Her cause is being backed by the Police Federation of England and Wales, which represents thousands of officers up to the rank of chief inspector.
The three teenagers were convicted of manslaughter over PC Harper's death, after he responded to a reported burglary.
They were found not guilty of murdering the police officer after the jury had deliberated for almost two days.
Henry Long, 19, Jessie Cole and Albert Bowers, both 18, hugged each other to the sound of their cheering families as the verdict of not guilty to murder was read out in court.
I pledge to my late husband to never stop until I have made the difference that this country clearly needs.
Bowers and Cole were instead convicted of the lesser charge of manslaughter – which Long had previously admitted.
Long, who was driving the car when the Thames Valley Police officer was dragged to his death while responding to a quad bike theft on August 15, was caged for 16 years.
Bowers and Cole were handed 13 years in prison and banned from driving for two years.
But Attorney General Suella Braverman will now look into whether the jail time handed down was too lenient after a request to review the case.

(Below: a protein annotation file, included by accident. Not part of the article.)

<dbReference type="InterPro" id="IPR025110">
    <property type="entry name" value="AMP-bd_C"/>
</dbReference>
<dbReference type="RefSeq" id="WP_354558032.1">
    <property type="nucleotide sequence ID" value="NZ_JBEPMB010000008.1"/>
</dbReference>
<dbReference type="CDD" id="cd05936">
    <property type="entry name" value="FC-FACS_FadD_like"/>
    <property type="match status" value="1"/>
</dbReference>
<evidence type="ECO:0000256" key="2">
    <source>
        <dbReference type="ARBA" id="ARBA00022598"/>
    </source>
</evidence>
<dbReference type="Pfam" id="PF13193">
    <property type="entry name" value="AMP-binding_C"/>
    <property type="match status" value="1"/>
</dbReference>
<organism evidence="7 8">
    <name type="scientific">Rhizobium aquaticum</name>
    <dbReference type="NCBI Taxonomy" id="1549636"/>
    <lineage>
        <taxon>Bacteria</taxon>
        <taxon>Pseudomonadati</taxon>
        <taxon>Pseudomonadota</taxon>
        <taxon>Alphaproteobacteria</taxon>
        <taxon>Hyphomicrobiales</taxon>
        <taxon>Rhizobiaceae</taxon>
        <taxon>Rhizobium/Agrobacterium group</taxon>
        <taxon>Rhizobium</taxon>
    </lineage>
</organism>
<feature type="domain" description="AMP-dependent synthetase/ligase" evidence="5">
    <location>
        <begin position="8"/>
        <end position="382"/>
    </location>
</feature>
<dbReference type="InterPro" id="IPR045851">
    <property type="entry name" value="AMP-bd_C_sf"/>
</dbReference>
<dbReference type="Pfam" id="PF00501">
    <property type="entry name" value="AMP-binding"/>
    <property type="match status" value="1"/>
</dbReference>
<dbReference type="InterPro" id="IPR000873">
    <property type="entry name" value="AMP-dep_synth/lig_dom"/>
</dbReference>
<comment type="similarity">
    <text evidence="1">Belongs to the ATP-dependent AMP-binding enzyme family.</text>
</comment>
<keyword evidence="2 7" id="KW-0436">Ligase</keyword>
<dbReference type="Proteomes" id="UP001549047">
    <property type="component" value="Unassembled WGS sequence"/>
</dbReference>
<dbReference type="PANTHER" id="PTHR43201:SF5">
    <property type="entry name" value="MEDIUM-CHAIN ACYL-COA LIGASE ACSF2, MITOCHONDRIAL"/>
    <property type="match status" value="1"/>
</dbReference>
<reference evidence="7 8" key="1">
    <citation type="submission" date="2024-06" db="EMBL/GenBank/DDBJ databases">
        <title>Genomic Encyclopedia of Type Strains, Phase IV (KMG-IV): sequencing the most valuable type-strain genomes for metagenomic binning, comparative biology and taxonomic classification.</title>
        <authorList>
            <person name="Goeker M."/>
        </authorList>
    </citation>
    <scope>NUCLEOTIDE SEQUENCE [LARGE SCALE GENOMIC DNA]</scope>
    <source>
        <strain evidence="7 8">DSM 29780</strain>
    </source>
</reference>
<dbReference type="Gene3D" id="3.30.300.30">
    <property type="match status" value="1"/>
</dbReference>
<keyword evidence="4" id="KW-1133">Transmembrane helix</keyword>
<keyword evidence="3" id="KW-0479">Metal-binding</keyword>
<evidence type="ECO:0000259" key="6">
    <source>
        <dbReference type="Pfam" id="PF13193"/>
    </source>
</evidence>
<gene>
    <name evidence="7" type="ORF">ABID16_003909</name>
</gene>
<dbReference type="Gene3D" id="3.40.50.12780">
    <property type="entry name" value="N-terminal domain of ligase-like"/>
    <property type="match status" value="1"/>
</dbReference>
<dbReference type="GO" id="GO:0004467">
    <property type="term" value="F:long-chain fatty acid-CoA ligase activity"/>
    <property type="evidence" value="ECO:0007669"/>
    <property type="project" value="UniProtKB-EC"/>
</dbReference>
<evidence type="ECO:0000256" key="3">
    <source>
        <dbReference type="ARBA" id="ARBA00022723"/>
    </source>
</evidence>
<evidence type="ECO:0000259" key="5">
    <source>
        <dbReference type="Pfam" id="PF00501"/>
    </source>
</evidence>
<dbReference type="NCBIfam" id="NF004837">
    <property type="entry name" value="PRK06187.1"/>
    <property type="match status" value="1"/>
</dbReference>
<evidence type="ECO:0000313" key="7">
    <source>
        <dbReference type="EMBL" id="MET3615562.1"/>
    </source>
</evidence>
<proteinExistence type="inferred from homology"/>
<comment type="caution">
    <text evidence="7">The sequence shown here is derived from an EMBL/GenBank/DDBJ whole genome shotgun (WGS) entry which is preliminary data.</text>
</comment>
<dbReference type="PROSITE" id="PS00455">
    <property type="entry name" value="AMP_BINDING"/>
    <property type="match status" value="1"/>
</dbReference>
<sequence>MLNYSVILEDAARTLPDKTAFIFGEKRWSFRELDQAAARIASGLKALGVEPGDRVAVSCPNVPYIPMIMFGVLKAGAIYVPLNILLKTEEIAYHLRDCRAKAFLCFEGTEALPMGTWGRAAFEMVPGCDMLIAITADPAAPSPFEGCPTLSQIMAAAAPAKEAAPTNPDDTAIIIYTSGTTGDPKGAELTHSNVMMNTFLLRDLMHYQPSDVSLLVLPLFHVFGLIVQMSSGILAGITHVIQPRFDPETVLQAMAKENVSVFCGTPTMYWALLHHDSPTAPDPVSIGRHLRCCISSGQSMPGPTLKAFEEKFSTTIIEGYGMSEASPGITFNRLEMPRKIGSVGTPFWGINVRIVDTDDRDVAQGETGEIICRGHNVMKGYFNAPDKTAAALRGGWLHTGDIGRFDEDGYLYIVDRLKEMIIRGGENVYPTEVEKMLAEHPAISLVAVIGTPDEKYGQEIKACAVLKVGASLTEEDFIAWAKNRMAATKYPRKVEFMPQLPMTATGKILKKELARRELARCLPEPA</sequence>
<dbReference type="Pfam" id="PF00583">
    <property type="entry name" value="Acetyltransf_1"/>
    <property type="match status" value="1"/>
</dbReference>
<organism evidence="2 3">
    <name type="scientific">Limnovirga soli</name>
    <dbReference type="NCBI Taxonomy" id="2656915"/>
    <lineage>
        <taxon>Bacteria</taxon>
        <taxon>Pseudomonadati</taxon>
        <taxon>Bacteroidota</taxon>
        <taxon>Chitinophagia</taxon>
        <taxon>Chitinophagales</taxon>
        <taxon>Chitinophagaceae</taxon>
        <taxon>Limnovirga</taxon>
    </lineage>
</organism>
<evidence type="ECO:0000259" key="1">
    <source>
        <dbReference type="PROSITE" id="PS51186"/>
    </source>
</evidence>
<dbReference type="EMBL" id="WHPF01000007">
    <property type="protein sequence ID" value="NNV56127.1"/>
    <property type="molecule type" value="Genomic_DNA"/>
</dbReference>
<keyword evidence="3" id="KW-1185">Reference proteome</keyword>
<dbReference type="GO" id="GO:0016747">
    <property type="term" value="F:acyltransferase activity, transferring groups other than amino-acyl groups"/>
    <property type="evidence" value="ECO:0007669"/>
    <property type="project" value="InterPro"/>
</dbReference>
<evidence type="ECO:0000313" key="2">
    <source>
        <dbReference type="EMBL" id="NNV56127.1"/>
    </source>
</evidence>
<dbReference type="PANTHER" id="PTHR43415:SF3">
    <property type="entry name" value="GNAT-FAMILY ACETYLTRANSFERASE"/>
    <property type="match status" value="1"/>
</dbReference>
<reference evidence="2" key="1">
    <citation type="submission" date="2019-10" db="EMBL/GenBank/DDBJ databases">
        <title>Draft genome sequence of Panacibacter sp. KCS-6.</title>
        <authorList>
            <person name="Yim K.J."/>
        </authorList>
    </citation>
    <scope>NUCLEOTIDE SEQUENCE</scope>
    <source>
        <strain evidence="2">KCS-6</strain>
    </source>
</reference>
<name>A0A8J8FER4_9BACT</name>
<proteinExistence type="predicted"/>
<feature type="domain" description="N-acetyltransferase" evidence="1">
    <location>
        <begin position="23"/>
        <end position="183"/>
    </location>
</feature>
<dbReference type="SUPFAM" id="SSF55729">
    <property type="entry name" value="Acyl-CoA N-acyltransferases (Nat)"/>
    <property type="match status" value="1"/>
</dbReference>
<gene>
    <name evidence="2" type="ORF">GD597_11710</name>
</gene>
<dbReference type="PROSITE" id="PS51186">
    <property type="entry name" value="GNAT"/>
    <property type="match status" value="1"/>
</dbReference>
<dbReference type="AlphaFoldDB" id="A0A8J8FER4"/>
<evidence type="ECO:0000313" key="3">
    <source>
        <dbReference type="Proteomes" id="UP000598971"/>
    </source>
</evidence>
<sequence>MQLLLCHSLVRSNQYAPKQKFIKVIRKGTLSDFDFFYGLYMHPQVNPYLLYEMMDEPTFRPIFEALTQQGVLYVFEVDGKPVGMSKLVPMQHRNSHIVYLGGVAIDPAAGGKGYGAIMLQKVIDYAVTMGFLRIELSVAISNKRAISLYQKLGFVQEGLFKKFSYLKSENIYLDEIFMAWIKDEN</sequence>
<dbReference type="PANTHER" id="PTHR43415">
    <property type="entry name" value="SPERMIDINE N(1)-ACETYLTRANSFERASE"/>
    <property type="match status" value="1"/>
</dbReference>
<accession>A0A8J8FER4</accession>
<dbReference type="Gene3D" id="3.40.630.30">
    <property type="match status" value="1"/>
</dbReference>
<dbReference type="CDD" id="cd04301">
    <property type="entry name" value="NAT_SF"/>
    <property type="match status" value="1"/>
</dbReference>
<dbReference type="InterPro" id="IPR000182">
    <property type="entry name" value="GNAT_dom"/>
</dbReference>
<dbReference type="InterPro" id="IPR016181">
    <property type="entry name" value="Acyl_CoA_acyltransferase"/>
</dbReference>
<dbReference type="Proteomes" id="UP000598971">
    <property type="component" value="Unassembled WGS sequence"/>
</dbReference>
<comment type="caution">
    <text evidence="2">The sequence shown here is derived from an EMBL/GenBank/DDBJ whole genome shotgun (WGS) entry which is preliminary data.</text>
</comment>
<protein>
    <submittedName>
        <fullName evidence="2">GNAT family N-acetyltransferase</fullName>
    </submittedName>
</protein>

Lissie said today: "As a widow of a police officer – a title in which I would give everything to not have – I have witnessed first-hand the lenient and insufficient way in which the justice system deals with criminals who take the lives of our emergency workers.
“I have grown close to our under-appreciated protectors ever more since the death of Andrew, I have been enveloped in love and support from not only the police and other emergency workers but so many of the general public too who I know fully support my feelings over the verdict and sentences in which Andrew’s killers have received.
“The people responsible for wreaking utter despair and grief in all of our lives will spend an inadequate amount of time behind bars.
"These men who showed no remorse, no guilt or sorrow for taking such an innocent and heroic life away will find themselves able to live out the rest of their lives free and able to commit more crimes and continue to put people in danger when they are released in a very small number of years.”
It came after the court heard a car driven by Long at "breakneck speed" swung PC Andrew Harper "like a pendulum" along a country lane on August 15, 2019.
PC Harper was in the process of apprehending the teen gang during a botched robbery near Reading, Berks.
The jury came back with the verdict after deliberating for two days, which left his tearful widow Lissie in tears.
The killers' families wept and gasped as the sentences were handed down, while Lissie's mum Julie Beckett applauded.
Sentencing, the judge said nothing he can do can “restore Andrew Harper to his loving wife or family", adding: "His devastating loss in terrible circumstances will follow his family for ever.”
Describing the killers as "young, unintelligent but professional criminals", he added none of them had "shown anything resembling remorse".